We set off for the longest drive of our trip from Launceston to Freycinet National Park to hike up to wineglass bay viewpoint and to experience the outstanding views over Cole’s bay on the other side. Difficulty wise, the trek isn’t the most arduous but at the same time does require a bit of fitness. A round trip should take about an hour and a half altogether. We decided to stop off for a paddle, in a little cove called Honeymoon Beach, on the road out from the wineglass bay hike. In the distance you can see swimmers snorkelling around the plentiful rocks and hikers cooling off with a quick dip in the sea.
My Tasmanian friend had recommended we stop off at Freycinet Marine Farm for lunch, so we made to work up an appetite on our trek. This understated oyster and mussel farm comprises of a humble shack with one large display fridge constantly being restocked with fresh produce direct from the neighbouring marine farm. This is a popular tourist stop with a quick moving queue spanning back to the car park at the rear of the serving cabin. Bright blue picnic benches don the front decking and happy faces can be seen enjoying delicious fresh dishes from local rock lobsters to buttery scallops and flaky abalone all washed down with a glass of Tasmanian crisp white wine. This is fish at its freshest, so a stop here is worth while if on the drive to or from Cole’s bay.
Hobart is Tasmania’s largest and most populated town with almost two thirds of Tasmania’s population living there. We checked in for our final two nights at the beautiful Victorian Hadley’s Orient Hotel. This hotel is perfectly located only ten minutes walk to St David’s Cathedral and Salamanca Market and an even shorter five minute walk to the port to jump on the catamaran to MONA. The former Hadley’s Orient Hotel began trading in 1849 and moulded its rich tradition when an ex convict on release from Van Dieman’s Land began his catering career for Government House and later went on to take over the hotel that is now named Hadley’s. The interior was restored to its former grandeur in 2014 and most of the original Victorian features can still be seen today. Afternoon tea is served in the plantation style atrium beaming with natural light.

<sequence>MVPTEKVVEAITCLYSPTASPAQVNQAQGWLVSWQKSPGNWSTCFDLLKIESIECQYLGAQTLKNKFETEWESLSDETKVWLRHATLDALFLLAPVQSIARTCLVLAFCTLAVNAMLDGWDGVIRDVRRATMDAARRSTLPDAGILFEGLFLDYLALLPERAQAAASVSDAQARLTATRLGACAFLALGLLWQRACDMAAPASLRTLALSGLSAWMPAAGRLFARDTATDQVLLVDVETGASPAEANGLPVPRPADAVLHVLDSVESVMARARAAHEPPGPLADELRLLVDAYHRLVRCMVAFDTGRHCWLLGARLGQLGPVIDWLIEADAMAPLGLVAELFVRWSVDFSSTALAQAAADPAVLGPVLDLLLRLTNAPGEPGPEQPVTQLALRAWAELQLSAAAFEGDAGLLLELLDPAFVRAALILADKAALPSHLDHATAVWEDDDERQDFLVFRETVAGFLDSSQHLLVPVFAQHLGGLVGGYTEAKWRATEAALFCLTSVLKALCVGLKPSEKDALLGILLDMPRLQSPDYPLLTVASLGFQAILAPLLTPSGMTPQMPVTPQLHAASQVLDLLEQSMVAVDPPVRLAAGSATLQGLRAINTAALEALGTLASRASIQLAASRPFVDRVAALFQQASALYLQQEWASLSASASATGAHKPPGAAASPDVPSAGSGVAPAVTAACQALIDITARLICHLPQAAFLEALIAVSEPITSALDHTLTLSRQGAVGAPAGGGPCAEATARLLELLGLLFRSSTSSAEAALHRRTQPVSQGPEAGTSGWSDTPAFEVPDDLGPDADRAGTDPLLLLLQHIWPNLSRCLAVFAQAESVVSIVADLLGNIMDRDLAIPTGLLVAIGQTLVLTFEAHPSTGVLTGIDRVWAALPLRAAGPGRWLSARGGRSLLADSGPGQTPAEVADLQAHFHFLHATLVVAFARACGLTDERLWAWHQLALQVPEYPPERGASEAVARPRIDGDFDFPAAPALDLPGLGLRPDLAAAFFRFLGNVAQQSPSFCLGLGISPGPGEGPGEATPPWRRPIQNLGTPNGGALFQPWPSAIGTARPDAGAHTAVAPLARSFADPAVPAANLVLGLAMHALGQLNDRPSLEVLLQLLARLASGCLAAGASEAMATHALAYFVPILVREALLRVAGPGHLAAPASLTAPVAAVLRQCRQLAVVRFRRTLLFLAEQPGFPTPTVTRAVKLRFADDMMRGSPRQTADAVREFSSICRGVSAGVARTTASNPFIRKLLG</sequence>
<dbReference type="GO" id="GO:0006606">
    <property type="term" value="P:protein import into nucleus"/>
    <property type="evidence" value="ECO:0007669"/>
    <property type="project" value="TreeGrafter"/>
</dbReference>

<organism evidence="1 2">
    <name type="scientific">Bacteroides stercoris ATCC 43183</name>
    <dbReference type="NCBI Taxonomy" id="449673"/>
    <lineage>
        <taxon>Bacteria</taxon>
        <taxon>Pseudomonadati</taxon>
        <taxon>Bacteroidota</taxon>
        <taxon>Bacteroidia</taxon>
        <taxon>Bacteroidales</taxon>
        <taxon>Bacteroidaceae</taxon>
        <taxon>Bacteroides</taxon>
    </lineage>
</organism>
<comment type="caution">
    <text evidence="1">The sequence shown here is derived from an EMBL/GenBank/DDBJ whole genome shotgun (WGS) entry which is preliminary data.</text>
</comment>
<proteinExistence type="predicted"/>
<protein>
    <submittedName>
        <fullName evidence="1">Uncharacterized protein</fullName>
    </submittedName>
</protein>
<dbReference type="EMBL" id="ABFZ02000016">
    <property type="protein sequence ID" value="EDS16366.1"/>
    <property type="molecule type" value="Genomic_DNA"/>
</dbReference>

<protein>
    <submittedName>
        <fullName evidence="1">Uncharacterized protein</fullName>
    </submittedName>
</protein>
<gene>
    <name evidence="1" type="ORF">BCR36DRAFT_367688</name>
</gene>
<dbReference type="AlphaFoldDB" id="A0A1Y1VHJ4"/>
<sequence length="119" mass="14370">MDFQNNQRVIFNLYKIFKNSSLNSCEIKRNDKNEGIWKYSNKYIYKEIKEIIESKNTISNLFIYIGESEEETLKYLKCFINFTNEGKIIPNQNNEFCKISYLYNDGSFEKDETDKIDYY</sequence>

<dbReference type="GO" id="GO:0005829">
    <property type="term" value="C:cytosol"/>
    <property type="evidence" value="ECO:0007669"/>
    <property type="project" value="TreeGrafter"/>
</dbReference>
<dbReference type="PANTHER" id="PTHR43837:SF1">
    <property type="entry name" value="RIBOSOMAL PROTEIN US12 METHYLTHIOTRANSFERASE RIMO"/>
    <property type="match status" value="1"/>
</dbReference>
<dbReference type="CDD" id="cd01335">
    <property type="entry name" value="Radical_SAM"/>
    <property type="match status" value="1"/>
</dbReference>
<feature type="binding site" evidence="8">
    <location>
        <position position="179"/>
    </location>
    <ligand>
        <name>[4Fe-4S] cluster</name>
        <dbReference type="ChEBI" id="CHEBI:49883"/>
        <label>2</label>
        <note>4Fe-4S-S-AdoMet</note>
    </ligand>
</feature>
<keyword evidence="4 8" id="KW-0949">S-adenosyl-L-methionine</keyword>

We headed down to Salamanca market which was just seeing the end of the three day Taste of Tasmania food festival. On recommendation we arrived at the Ball & Chain steakhouse. Ball & Chain pride themselves on offering fine local produce and their salad bar is abundant with fresh, tasty salads to accompany which ever cut of beef you decide on. Like most heritage buildings in Tasmania, the impressive structure was built by convicts back in the early 1800s and got its name from those very convicts that spent 18 months in chains constructing the foundations. We fancied an after dinner drink so had a number of busy bars to choose from along Salamanca market on the way back to our hotel.
A trip to Port Arthur offers many mixed feelings and emotions. On one hand it is a bustling tourist attraction showcasing fantastic displays of historical dwellings but on the other hand it is eerie, somewhat sombre and even a little creepy at times.
The weather didn’t help, it was a lot colder than the previous few days we had spent in Tasmania and the grey and overcast sky didn’t help matters but it was definitely for me the most interesting and fascinating part of the trip. It has everything from ghost tours to interactive convict tours, historical graveyard tours and a couple of coffee shops to take a rest and have some lunch.